Monday, January 27, 2020

What an Air India buyer will get: Debt, old aircraft, little-used Star Alliance creds and lots of extra employees

In 2018, the government, for the first time, had made an unsuccessful bid to sell Air India to prospective buyers and had to eventually close the process without a sale. Reason? Too much debt, too little in terms of assets, and too much task in terms of control. The government wanted to retain a 24 percent stake in the national carrier, to be sold later after a turnaround was established for the airline. This time it’s different.

On Monday, the government released a 220-page preliminary information memorandum (PIM), kicking off the sale process of Air India for a second time around. Learning from the last time, many things have been changed. The prospective buyers are being offered 100 percent of Air India, along with Rs 23,286-crore debt. What comes along is the following:

1) Air India's 100 percent stake along with all its aircraft, slots, employees but keeping aside 4 Boeing 747 aircraft used for VIP operations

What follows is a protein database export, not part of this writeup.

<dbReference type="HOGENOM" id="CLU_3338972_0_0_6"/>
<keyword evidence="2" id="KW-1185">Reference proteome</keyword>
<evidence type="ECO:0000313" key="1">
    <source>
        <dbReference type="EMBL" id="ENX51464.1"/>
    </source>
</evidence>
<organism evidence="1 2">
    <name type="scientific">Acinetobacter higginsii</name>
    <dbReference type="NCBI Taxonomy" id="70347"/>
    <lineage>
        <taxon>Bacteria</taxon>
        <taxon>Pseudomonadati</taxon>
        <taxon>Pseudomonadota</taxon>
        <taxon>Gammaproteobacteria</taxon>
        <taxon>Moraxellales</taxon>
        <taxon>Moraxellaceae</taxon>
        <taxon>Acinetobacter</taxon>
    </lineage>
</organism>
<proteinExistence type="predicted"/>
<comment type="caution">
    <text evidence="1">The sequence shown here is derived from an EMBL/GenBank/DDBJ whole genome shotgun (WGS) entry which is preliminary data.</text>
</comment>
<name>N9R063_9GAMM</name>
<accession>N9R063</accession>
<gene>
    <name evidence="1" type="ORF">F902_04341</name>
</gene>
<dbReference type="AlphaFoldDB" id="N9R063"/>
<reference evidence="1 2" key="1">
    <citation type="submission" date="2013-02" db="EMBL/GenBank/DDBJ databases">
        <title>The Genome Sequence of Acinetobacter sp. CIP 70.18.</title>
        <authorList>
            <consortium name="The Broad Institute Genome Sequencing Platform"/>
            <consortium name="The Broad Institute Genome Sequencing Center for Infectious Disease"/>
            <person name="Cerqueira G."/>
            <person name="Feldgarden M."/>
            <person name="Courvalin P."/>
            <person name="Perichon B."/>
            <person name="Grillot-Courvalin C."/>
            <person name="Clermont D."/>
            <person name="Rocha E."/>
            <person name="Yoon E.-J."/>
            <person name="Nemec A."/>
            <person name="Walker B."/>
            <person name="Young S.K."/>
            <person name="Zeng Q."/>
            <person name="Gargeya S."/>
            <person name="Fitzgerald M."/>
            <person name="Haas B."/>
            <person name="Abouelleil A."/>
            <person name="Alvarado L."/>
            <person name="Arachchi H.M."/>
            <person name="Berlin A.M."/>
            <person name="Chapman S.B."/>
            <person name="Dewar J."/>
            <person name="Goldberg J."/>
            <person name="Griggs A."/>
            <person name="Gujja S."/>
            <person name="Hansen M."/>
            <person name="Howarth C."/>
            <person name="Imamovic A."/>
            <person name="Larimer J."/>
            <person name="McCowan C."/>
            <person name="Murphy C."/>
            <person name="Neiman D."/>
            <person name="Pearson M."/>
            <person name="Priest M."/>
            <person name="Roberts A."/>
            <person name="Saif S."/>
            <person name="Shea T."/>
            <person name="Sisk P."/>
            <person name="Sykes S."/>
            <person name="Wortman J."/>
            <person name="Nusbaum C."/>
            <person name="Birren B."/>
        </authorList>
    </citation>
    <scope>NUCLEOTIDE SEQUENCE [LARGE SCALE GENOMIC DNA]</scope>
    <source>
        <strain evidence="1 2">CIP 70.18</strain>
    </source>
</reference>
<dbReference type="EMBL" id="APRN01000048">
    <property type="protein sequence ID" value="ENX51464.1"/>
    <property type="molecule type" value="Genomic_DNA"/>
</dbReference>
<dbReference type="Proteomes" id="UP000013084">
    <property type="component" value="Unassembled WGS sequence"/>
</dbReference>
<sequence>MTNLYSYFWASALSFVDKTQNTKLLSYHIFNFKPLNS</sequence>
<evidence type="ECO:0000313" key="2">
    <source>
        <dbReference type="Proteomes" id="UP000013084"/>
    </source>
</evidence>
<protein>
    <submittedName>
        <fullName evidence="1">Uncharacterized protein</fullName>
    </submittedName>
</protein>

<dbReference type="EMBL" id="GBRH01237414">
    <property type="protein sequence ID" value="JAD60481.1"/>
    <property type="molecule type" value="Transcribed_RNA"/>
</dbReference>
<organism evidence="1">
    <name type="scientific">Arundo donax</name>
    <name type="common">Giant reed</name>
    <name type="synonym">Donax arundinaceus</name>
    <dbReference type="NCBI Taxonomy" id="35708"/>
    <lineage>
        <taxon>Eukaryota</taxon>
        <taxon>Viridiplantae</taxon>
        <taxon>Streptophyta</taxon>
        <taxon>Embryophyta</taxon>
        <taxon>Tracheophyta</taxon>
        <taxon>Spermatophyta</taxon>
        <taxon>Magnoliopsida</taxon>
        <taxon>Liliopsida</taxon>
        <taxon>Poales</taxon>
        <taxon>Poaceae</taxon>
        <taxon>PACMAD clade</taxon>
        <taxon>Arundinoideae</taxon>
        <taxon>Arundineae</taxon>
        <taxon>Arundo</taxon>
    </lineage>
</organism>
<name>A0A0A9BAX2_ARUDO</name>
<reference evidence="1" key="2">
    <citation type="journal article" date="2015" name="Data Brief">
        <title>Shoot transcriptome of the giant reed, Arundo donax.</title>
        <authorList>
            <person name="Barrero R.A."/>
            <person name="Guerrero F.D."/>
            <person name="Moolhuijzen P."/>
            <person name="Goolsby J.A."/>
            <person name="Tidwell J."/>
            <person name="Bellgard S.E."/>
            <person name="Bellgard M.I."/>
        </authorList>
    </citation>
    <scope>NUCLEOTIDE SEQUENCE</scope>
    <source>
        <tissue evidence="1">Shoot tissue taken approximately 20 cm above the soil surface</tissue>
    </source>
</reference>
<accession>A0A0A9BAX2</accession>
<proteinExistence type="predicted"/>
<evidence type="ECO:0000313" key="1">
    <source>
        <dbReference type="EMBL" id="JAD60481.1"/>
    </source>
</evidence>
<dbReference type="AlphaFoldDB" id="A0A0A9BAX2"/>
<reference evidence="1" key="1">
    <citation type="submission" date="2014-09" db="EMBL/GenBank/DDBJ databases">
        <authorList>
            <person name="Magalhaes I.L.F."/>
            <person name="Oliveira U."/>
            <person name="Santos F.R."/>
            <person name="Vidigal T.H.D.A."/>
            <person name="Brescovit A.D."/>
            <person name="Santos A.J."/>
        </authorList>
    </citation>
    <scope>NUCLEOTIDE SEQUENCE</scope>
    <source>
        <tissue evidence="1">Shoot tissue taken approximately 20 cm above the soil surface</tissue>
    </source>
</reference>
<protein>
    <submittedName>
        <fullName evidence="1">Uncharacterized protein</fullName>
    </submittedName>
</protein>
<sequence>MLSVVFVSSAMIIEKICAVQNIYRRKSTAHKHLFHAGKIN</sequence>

2) Air India Express' 100 percent which is the no-frills airline started by Air India to serve the Middle East and South East Asia routes

3) AISATS' 100 percent share, the airport ground operations and cargo handling joint venture with Singapore Airlines.

What is being kept aside is all the Air India artefacts, paintings, key buildings such as the Air India Building at Nariman Point in Mumbai and the headquarters building in central Delhi. Apart from that, the hotels owned by Air India under the Centaur brand, 100 percent stake in Air India Engineering Services Ltd (AIESL)—Air India’s 100 percent owned ground handling company and Alliance Air, which is the regional airline under Air India, will be carved out of the Air India Limited before the sale.

The attempt this time around, then, is to hand out as much of an airline operation with a robust international and domestic network to the prospective buyers, instead of a whole aviation company with their hands in the other parts of the business as well. What is confusing then, is why is the sale of the 50 percent stake in Air India SATS Airport Services Private Limited  (AISATS) being lumped with this sale process.

From the last time around, Air India has cut down the amount of debt to be taken over by the prospective buyers. The combined debt of Air India and Air India Express is Rs 60,074 crore. The last time around it was expected that Rs 33,392 crore would be taken over by Air India’s prospective buyers. This time, the amount to be taken over is less by a third. Accordingly, Rs 23,286 crore is the amount that Air India asks to be taken over.
Read Ajay Awtaney's full article here in First Post >>
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